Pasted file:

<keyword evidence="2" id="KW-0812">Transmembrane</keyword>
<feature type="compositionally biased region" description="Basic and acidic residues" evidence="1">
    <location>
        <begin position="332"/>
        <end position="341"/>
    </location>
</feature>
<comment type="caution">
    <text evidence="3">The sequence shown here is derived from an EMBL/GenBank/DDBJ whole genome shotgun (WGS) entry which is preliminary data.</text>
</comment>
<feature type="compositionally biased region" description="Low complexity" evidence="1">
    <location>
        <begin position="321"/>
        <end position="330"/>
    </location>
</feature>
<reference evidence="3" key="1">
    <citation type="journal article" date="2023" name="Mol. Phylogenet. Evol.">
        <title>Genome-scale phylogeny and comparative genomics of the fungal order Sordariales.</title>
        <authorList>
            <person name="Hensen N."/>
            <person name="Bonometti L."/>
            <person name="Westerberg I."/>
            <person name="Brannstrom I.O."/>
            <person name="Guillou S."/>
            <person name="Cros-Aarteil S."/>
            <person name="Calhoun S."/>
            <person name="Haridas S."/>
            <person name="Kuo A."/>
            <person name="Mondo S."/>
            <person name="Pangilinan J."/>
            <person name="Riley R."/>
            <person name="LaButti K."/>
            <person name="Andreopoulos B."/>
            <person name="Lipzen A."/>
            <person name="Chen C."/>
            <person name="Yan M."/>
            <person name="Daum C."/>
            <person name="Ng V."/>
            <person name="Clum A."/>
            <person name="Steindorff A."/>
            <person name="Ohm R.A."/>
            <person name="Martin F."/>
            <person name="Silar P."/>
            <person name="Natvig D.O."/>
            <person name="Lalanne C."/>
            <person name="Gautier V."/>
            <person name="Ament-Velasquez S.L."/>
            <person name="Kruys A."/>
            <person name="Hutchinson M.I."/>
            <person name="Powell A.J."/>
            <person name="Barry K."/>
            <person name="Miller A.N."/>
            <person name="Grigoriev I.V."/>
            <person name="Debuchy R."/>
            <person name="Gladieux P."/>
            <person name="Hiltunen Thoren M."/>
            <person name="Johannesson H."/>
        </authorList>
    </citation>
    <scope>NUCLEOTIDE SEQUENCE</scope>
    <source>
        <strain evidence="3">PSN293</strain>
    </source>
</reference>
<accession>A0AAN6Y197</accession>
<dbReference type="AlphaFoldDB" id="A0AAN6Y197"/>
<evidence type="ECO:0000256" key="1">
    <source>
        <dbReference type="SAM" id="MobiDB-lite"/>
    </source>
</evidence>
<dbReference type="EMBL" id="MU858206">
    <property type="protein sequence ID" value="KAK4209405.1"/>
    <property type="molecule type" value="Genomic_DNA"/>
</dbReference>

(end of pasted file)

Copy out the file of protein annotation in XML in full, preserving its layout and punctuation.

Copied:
<keyword evidence="2" id="KW-0812">Transmembrane</keyword>
<feature type="compositionally biased region" description="Basic and acidic residues" evidence="1">
    <location>
        <begin position="332"/>
        <end position="341"/>
    </location>
</feature>
<comment type="caution">
    <text evidence="3">The sequence shown here is derived from an EMBL/GenBank/DDBJ whole genome shotgun (WGS) entry which is preliminary data.</text>
</comment>
<feature type="compositionally biased region" description="Low complexity" evidence="1">
    <location>
        <begin position="321"/>
        <end position="330"/>
    </location>
</feature>
<reference evidence="3" key="1">
    <citation type="journal article" date="2023" name="Mol. Phylogenet. Evol.">
        <title>Genome-scale phylogeny and comparative genomics of the fungal order Sordariales.</title>
        <authorList>
            <person name="Hensen N."/>
            <person name="Bonometti L."/>
            <person name="Westerberg I."/>
            <person name="Brannstrom I.O."/>
            <person name="Guillou S."/>
            <person name="Cros-Aarteil S."/>
            <person name="Calhoun S."/>
            <person name="Haridas S."/>
            <person name="Kuo A."/>
            <person name="Mondo S."/>
            <person name="Pangilinan J."/>
            <person name="Riley R."/>
            <person name="LaButti K."/>
            <person name="Andreopoulos B."/>
            <person name="Lipzen A."/>
            <person name="Chen C."/>
            <person name="Yan M."/>
            <person name="Daum C."/>
            <person name="Ng V."/>
            <person name="Clum A."/>
            <person name="Steindorff A."/>
            <person name="Ohm R.A."/>
            <person name="Martin F."/>
            <person name="Silar P."/>
            <person name="Natvig D.O."/>
            <person name="Lalanne C."/>
            <person name="Gautier V."/>
            <person name="Ament-Velasquez S.L."/>
            <person name="Kruys A."/>
            <person name="Hutchinson M.I."/>
            <person name="Powell A.J."/>
            <person name="Barry K."/>
            <person name="Miller A.N."/>
            <person name="Grigoriev I.V."/>
            <person name="Debuchy R."/>
            <person name="Gladieux P."/>
            <person name="Hiltunen Thoren M."/>
            <person name="Johannesson H."/>
        </authorList>
    </citation>
    <scope>NUCLEOTIDE SEQUENCE</scope>
    <source>
        <strain evidence="3">PSN293</strain>
    </source>
</reference>
<accession>A0AAN6Y197</accession>
<dbReference type="AlphaFoldDB" id="A0AAN6Y197"/>
<evidence type="ECO:0000256" key="1">
    <source>
        <dbReference type="SAM" id="MobiDB-lite"/>
    </source>
</evidence>
<dbReference type="EMBL" id="MU858206">
    <property type="protein sequence ID" value="KAK4209405.1"/>
    <property type="molecule type" value="Genomic_DNA"/>
</dbReference>